The summer’s Democratic hero, Texas State Sen. Wendy Davis — whose 13-hour filibuster against a Texas abortion-restricting bill catapulted her into the national spotlight — is set to be featured in the September issue of Vogue.
The gushy profile, published online Thursday, details Davis’ personal story from a single teen mom to political star.
“Looking back, I don’t know if I could do it again. But somehow you just have the energy to do what you have to do,” she told Vogue of being a single mom and attending community college classes in the morning while she worked as a paralegal. “And the great thing was, after a year, I realized that college wasn’t only for other people.”
Davis’ hair struggles (she admitted to having “super-supercurly hair”), clothing (“She loves to put on something nice, dresses by Chloé and Victoria Beckham, and Miu Miu heels or Louboutins”), home life (she lives in a “Spanish-style town house”) and speculation about a potential run for Texas governor are also prominently featured.
In the profile, Davis revealed that she was not always interested in politics, finding such conversations boring when out with her second husband Jeff Davis, a lawyer and the youngest person to be elected to the Fort Worth city council.
“I remember we’d go into restaurants and everyone wanted to talk politics, and I thought, God, this is soooo boring,” she said.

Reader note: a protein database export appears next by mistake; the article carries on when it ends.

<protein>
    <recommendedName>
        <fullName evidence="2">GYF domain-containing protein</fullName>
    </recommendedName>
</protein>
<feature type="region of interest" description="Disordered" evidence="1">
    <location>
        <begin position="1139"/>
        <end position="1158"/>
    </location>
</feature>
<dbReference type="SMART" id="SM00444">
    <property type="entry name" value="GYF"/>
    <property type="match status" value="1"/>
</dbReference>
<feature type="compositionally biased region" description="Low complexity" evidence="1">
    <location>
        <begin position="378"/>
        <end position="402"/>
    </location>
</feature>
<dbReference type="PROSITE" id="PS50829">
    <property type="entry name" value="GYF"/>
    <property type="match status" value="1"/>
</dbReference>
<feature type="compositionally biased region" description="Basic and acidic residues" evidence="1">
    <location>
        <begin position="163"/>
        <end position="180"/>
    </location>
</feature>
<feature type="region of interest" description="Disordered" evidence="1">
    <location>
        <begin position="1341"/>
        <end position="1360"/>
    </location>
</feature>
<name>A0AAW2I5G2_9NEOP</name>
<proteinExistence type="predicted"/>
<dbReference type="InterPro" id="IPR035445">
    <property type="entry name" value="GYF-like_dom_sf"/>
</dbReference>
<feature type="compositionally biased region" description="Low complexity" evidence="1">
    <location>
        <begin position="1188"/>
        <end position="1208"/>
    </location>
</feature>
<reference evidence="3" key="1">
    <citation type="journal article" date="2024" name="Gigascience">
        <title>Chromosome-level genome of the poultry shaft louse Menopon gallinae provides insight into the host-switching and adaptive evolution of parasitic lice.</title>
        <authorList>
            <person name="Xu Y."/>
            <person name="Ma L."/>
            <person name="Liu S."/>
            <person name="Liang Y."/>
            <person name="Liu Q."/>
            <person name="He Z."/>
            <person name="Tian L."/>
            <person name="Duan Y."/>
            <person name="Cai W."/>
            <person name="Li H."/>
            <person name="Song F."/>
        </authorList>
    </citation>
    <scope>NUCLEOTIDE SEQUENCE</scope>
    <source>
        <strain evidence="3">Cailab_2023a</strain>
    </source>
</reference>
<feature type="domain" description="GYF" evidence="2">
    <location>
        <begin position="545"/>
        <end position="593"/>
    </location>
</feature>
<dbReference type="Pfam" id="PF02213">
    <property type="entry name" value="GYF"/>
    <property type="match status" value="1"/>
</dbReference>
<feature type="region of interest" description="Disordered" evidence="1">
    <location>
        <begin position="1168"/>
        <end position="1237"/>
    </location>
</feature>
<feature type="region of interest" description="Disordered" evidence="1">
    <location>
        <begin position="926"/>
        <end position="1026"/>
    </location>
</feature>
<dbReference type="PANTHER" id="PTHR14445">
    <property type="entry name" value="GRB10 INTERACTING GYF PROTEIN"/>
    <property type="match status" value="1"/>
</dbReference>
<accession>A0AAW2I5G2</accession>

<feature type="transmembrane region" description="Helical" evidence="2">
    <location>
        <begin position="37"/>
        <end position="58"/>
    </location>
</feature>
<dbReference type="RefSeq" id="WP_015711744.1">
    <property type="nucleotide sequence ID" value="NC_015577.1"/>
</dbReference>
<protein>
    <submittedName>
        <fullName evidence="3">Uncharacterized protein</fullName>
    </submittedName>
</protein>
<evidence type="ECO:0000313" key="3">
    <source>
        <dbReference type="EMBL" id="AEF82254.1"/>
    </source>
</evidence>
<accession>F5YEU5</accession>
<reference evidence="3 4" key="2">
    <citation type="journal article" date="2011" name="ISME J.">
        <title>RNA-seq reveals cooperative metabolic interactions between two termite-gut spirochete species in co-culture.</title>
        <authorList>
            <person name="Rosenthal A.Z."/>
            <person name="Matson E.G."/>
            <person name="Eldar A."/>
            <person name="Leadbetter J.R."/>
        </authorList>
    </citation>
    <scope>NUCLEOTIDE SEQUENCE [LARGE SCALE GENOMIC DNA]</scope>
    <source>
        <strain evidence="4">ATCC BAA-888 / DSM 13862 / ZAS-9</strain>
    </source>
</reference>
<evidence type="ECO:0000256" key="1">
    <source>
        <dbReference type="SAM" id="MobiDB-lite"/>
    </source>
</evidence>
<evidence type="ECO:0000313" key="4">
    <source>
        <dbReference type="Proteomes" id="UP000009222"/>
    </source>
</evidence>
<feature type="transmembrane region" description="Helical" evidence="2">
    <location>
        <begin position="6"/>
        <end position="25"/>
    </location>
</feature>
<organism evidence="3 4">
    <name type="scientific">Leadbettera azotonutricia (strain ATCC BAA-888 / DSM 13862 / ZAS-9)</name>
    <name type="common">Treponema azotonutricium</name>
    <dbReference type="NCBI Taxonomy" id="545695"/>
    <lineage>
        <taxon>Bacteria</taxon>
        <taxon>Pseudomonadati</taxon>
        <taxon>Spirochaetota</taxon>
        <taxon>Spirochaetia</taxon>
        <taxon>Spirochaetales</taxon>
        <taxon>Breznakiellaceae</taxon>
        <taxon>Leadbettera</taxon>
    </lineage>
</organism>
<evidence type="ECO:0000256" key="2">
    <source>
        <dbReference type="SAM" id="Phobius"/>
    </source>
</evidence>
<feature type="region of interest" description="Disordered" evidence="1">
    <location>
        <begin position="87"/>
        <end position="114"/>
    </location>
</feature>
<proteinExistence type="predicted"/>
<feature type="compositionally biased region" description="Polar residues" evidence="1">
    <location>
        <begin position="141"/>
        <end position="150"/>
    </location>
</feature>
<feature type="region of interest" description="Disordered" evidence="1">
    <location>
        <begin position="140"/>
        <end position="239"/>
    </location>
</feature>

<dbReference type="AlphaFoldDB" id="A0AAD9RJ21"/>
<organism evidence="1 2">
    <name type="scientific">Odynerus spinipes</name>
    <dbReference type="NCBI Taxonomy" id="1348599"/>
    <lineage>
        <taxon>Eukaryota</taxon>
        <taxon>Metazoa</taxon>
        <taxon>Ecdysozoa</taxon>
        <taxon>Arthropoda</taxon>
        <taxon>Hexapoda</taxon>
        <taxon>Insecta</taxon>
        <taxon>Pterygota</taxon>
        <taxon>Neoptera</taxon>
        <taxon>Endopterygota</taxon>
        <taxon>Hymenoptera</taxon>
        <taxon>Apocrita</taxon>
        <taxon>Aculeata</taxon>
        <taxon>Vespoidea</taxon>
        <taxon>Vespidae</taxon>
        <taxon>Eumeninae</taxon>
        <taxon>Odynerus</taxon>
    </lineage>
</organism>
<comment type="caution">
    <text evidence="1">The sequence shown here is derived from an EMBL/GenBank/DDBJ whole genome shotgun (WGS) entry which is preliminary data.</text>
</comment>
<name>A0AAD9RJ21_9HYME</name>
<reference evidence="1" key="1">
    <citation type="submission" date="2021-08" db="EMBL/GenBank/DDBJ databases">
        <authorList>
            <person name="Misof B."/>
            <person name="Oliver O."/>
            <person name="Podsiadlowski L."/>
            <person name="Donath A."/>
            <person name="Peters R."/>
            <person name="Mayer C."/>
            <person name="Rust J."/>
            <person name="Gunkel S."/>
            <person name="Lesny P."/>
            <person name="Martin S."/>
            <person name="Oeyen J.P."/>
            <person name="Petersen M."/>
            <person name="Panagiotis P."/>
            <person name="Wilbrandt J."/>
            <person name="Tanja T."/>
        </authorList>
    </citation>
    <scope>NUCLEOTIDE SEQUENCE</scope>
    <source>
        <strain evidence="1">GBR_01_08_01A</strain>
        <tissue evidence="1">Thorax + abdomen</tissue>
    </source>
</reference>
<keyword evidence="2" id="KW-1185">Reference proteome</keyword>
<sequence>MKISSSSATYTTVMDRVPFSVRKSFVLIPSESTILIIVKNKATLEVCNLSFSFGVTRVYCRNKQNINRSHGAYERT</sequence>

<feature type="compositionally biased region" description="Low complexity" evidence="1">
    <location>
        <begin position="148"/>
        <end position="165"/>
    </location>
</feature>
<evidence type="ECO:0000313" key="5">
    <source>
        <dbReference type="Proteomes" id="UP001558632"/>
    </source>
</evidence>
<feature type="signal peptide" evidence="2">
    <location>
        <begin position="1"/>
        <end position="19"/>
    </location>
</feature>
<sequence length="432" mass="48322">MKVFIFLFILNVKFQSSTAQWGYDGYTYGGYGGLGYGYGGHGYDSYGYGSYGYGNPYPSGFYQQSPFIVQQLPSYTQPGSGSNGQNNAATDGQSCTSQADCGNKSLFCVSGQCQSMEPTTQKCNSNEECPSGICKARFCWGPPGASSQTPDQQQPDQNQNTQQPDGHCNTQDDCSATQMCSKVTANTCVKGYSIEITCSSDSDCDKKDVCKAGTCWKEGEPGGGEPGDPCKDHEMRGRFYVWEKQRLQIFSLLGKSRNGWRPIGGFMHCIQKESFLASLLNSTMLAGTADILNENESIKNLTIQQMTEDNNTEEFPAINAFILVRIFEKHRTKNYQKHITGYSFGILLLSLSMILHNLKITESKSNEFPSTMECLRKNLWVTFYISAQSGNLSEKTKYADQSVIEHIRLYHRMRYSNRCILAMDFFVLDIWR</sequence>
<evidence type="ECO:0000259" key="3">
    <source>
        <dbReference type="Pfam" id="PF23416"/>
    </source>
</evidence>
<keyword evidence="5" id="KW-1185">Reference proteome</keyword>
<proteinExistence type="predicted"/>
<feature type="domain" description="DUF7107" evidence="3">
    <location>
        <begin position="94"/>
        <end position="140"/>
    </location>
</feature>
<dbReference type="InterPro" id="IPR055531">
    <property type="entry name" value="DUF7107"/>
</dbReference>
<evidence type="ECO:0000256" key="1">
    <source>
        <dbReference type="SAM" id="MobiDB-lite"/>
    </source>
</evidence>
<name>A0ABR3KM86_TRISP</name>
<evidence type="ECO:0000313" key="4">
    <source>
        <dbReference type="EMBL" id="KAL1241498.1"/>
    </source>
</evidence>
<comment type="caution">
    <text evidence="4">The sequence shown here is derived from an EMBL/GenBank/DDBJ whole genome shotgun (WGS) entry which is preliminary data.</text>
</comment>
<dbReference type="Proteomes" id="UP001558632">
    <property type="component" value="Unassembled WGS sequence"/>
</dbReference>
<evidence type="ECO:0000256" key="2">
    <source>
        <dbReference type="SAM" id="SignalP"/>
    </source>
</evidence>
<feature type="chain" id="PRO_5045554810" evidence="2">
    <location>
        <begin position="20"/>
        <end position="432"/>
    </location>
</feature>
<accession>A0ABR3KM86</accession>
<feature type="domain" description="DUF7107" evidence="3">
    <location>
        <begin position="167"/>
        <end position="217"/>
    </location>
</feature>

From bored with politics to Harvard law, law career to city council seat, and State Senate to household name, the profile delves into her potential run for governor.
“I feel confident that the next campaign will sort itself out in due time,” Davis wrote Vogue in an email after Republican Gov. Rick Perry announced he would not seek reelection. “For now my priorities remain the same—focusing on the work at hand and fighting to make Texas a great place for all families.”
The word “abortion” — the practice she fought to protect after 20-weeks of pregnancy in her multi-hour filibuster — does not appear a single time in the nearly 3,000 word essay. The word “antiabortion” appears three times.
Since the Perry announcement, Davis has remained coy about her future plans. At the National Press Club last week, Davis said Texas needed a change, but would not reveal if she will run.
“I can say with absolute certainty that I will run for one of two offices: Either my state Senate seat or the governor,” she said at the Press Club.
This week, a lawyer and lobbyist Robert Miller published a report claiming that “credible sources” have told him Davis will run for governor in 2014.
Davis posed in the Texas Capitol for her Vogue spread, titled “Stand and Deliver: After Her 12-Hour Filibuster, How Far Will Texas Senator Wendy Davis Run.”